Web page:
Initial Evidence for the Antibiotics Azithromycin and Roxithromycin to be Senolytic

Researchers here report on two new senolytic compounds identified in the existing library of approved drugs, based on screening work in cell cultures. It is worth bearing in mind that drug candidates that demonstrate good results in cell culture quite often fail to show promise when tested in animals, so it is wise to be patient as new senolytics work their way through the research and development pipeline.

There will be a lot more of this sort of thing in the years ahead, as ever greater amounts of funding pour into finding new ways to selectively destroy senescent cells. Any senolytic approach that removes a significant fraction of these cells will produce a degree of rejuvenation in older patients, and so the hunt for mechanisms has taken on something of the air of a gold rush. So far at least four different mechanisms for prompting the self-destruction of senescent cells are targeted by a dozen or more drug candidates, while immunotherapy and suicide gene therapy approaches also exist. This will be a very busy industry a few years from now, and that bodes well for the future of our health and longevity.

Senescence is a clear hallmark of normal chronological aging. Senescence involves potentially irreversible cell cycle arrest, via the induction of CDK-inhibitors, such as p16-INK4A, p19-ARF, p21-WAF and p27-KIP1, as well as the onset of the SASP (senescence-associated secretory phenotype), and the induction of key lysosomal enzymes (e.g., Beta-Galactosidase) and Lipofuscin, an established aging-pigment. Interestingly, SASP results in the secretion of a wide array of inflammatory cytokines, such as IL-1-beta and IL-6, allowing senescent cells to "contagiously" spread the senescence phenotype from one cell type to another, systemically throughout the body, via chronic inflammation. Such chronic inflammation can also promote the onset of cancer, as well as drive tumor recurrence and metastasis.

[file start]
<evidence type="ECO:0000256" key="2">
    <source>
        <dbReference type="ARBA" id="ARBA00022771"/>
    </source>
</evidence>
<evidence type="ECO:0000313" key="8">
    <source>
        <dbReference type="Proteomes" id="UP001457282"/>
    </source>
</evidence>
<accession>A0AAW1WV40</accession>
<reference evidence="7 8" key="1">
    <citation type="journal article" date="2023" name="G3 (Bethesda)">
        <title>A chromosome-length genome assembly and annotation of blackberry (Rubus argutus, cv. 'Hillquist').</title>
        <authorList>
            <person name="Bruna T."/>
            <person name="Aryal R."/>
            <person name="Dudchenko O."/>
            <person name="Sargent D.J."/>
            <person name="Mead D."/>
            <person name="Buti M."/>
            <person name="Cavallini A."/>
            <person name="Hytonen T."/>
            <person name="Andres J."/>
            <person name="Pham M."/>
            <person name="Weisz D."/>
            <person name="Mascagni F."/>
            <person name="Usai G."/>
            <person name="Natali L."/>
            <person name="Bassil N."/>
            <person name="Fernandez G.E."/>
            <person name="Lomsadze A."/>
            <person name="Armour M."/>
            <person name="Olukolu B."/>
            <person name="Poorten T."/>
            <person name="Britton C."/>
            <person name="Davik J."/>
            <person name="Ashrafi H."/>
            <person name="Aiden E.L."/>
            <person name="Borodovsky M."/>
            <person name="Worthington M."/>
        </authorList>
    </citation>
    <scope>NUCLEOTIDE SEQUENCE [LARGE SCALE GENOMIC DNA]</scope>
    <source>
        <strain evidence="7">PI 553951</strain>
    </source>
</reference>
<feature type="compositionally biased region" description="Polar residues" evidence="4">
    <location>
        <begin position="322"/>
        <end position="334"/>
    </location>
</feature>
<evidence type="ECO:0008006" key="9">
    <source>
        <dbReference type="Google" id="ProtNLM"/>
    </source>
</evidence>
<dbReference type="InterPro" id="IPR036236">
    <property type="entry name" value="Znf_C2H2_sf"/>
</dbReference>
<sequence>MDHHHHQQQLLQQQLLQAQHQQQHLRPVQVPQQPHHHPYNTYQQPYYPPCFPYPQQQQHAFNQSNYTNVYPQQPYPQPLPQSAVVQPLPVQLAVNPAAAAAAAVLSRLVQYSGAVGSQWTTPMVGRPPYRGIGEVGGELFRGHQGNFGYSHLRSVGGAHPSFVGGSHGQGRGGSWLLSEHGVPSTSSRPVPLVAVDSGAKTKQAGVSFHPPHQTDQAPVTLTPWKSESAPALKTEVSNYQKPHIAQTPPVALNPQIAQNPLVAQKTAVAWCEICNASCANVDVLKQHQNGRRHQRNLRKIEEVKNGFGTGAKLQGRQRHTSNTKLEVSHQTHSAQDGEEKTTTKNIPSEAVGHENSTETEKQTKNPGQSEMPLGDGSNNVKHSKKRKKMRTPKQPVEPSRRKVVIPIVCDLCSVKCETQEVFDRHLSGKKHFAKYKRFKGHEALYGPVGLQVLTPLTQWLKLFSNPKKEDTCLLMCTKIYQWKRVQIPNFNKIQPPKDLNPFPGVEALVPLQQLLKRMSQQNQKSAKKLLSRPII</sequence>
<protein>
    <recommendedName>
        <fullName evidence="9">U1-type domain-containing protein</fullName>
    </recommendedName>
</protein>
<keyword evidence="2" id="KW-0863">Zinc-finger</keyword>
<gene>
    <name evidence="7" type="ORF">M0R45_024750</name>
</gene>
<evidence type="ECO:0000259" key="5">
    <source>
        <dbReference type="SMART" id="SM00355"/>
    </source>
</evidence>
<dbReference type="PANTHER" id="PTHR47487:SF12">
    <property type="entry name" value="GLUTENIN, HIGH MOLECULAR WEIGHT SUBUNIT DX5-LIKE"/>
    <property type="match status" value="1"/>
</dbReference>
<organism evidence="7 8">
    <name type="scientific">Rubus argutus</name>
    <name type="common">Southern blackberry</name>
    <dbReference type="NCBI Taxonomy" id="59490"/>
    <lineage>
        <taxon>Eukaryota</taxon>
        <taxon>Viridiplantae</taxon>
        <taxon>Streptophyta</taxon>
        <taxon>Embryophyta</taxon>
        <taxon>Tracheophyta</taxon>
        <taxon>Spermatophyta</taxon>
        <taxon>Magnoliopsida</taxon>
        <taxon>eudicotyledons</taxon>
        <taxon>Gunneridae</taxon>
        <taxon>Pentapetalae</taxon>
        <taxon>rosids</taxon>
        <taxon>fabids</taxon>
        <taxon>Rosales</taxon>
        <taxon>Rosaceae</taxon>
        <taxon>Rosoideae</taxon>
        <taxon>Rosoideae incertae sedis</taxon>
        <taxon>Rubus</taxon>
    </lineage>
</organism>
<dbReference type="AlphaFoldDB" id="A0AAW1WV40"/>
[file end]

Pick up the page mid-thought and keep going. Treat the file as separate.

Using the promoter of p16-IN4KA as a transgenic probe to detect and mark senescent cells, several research groups have now created murine models of aging in which senescent cells can be genetically eliminated in a real-time temporal fashion. Although this cannot be used as an anti-aging therapy, it can give us an indication whether the removal of senescent cells can potentially have therapeutic benefits to the organism. Results to date show great promise, indicating that the genetic removal of senescent cells can indeed prolong healthspan and lifespan.

As a consequence of this exciting genetic data, a large number of pharmaceutical companies are now actively engaged in the discovery of "senolytic" drugs that can target senescent cells. However, we believe that many FDA-approved drugs may also possess senolytic activity and this would dramatically accelerate the clinical use of these senolytic drugs in any anti-aging drug trials. Here, we have used controlled DNA-damage as a tool to induce senescence in human fibroblasts, which then can be employed as an efficient platform for drug screening.

Using this approach, we now report the identification of two macrolide antibiotics of the Erythromycin family, specifically Azithromycin and Roxithromycin, as new clinically-approved senolytic drugs. In direct support of the high specificity of these complex interactions, the parent macrolide compound - Erythromycin itself - has no senolytic activity in our assay system. Interestingly, Azithromycin is used clinically to chronically treat patients with cystic fibrosis, a genetic disease of the chloride-transporter, that generates a hyper-inflammatory state in lung tissue. Azithromycin extends patient lifespan by acting as an anti-inflammatory drug that prevents the onset of lung fibrosis by targeting and somehow eliminating "pro-inflammatory" lung fibroblasts. Therefore, the efficacy of Azithromycin in cystic fibrosis patients provides supporting clinical evidence for our current findings, as these lung fibroblasts are pro-inflammatory most likely because they are senescent.